We hope everyone had a wonderful Thanksgiving. Everyone on our DWM team certainly did. Next stop: Hanukkah and Christmas. A great time for presents of all sorts, and particularly wonderful for children’s books. There have been some great children’s authors such as J.K. Rowling, Shel Silverstein, Richard Scary, Beatrix Potter and Maurice Sendak. Yet, by far, Dr. Seuss has outsold them all. His 46 books have sold over ½ billion copies. His latest “Oh, the Places You’ll Go!! (1990) is still on the bestseller list.
There are lots of interesting facts about Dr. Seuss. Theodor Seuss Geisel wasn’t a doctor, and took the name because his father wanted him to practice medicine. He had no kids and didn’t want any. He is reported to have said, “You have ‘em, I’ll amuse ‘em.” He coined the word “nerd” in “If I Ran the Zoo” (1950). “Horton Hears a Who” is about Japan. And, “Yertle the Turtle” about Hitler. Dr. Seuss wanted kids to start reading early. “Oh the Places You’ll Go” was meant to be read in utero.
In the 1950s, parents and educators began to fear that American children were falling behind their European counterparts in terms of their educational achievement. Dr. Seuss was convinced the reason that reading levels were down was because “Dick and Jane” books were so boring. (Hear Hear!) In 1955, English professor Rudolf Flesch published the influential book “Why Johnny Can’t Read.” William Spaulding, who headed the educational division at Houghton Mifflin books, agreed with Mr. Flesch and presented Dr. Seuss with a challenge.
Spaulding had identified 348 words that first graders should know and asked Dr. Seuss to write a captivating and imaginative book using only those words. Geisel’s first response was that the challenge was “impossible and ridiculous” but decided to try anyway. The result: “Cat in the Hat.”
“Cat in the Hat” (1957) used only 236 words. It became an immediate best seller. Within three years, it had sold over one million copies. Today, almost 60 years later, it is still a bestseller.
Flush with the success of brevity of words, Dr. Seuss produced another bestseller using only 50 words. Yes, “Green Eggs and Ham” uses only 50 words, none of them more than 90 times. “I” is used about 85 times as is “not”. Then, it scales down from there with all the familiar words such as Sam, I, am, house, mouse, here and anywhere. It has been a tremendous perpetual best seller as well. From 1957 to 1965, Dr. Seuss wrote eight of the 35 bestselling children’s books of the 20th century including these two and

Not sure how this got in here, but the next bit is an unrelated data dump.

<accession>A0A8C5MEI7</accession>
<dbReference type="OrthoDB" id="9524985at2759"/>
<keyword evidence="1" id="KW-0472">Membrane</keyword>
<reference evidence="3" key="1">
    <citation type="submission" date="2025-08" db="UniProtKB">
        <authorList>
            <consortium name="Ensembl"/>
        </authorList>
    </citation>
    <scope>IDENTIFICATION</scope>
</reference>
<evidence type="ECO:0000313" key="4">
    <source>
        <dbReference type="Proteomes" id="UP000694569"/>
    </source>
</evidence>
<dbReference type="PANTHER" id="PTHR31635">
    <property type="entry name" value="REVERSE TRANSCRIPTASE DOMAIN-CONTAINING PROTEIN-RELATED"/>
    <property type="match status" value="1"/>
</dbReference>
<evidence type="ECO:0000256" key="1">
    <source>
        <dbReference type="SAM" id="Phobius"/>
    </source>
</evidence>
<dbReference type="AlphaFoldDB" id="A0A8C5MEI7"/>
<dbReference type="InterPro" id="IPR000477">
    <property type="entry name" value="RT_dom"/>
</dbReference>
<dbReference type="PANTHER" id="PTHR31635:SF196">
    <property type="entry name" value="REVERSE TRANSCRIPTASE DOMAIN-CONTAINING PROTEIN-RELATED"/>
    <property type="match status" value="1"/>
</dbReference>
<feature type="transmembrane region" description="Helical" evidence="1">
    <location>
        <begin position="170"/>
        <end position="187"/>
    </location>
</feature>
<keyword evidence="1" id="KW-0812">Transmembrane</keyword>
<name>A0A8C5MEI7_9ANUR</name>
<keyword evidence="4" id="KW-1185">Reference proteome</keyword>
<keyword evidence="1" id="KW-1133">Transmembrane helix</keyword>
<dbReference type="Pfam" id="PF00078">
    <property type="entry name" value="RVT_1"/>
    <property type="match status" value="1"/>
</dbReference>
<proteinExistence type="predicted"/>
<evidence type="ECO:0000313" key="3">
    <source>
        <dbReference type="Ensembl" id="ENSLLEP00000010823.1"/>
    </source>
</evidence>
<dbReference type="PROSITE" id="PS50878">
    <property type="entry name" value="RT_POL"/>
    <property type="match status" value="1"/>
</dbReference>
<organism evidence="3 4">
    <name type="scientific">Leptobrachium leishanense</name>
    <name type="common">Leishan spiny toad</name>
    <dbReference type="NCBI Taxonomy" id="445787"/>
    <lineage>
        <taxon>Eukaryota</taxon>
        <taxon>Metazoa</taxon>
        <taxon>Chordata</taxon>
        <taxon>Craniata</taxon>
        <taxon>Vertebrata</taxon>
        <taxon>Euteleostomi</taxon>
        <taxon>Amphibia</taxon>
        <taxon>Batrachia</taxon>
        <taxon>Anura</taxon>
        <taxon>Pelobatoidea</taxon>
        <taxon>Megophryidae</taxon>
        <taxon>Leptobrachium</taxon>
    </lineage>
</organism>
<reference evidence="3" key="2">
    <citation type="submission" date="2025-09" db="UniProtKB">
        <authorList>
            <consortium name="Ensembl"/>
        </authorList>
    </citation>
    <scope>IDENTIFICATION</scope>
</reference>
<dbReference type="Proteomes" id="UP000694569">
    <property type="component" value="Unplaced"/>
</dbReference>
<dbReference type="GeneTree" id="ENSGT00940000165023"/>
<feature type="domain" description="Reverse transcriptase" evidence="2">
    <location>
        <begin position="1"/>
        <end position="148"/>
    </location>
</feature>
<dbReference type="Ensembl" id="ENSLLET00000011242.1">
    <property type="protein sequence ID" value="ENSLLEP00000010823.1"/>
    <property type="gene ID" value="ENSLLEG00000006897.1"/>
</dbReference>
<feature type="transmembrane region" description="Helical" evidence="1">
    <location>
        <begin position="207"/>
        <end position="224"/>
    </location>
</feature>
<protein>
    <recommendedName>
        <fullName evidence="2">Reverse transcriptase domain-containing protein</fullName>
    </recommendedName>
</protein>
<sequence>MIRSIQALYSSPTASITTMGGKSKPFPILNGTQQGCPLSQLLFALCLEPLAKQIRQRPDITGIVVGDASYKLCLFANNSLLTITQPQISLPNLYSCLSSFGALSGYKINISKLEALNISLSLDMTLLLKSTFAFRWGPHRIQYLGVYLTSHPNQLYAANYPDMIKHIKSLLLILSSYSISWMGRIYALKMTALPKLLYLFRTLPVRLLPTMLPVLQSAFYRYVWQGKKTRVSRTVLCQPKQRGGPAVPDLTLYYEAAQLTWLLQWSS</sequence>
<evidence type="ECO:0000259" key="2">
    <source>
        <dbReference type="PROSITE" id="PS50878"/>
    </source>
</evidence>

“How the Grinch Stole Christmas,” “One Fish Two Fish Red Fish Blue Fish,” and “Hop on Pop.”
What’s really amazing is that Dr. Seuss’s success is increasing, not waning. In 2013, his books sold 4.8 million copies. A 50% increase over 2010. Part of this popularity is certainly the impact of the baby boomers. In addition, his publisher, Random House, connects the books to major calendar events. “How the Grinch Stole Christmas” at this time of year, “Oh, the Places You’ll Go” at graduation time, “The Lorax” for Earth Day and “Horton Hears a Who” for the newly created Anti-Bullying Day. And, Random House has published seven new Dr. Seuss books posthumously.
My personal favorite Dr. Seuss book is “Horton Hatches the Egg.” Horton, the faithful elephant, has always been one of my heroes. “And he sat, and he sat, and he sat. And he sat all that day, and he kept the egg warm. And, he sat all night through a terrible storm.” Horton sat there all winter through and when springtime came his friends gathered round and taunted and teased him for sitting on the nest. But, Horton continued to sit on the egg and continued to say “I meant what I said, and I said what I meant, an elephant’s faithful one-hundred percent.” What a great lesson of accountability.
We’re right in the middle of the holiday season. For me, it’s not complete without reading a few Dr. Seuss books to some little ones or, better yet, have them read to you. Priceless. We hope you have a wonderful Holiday season.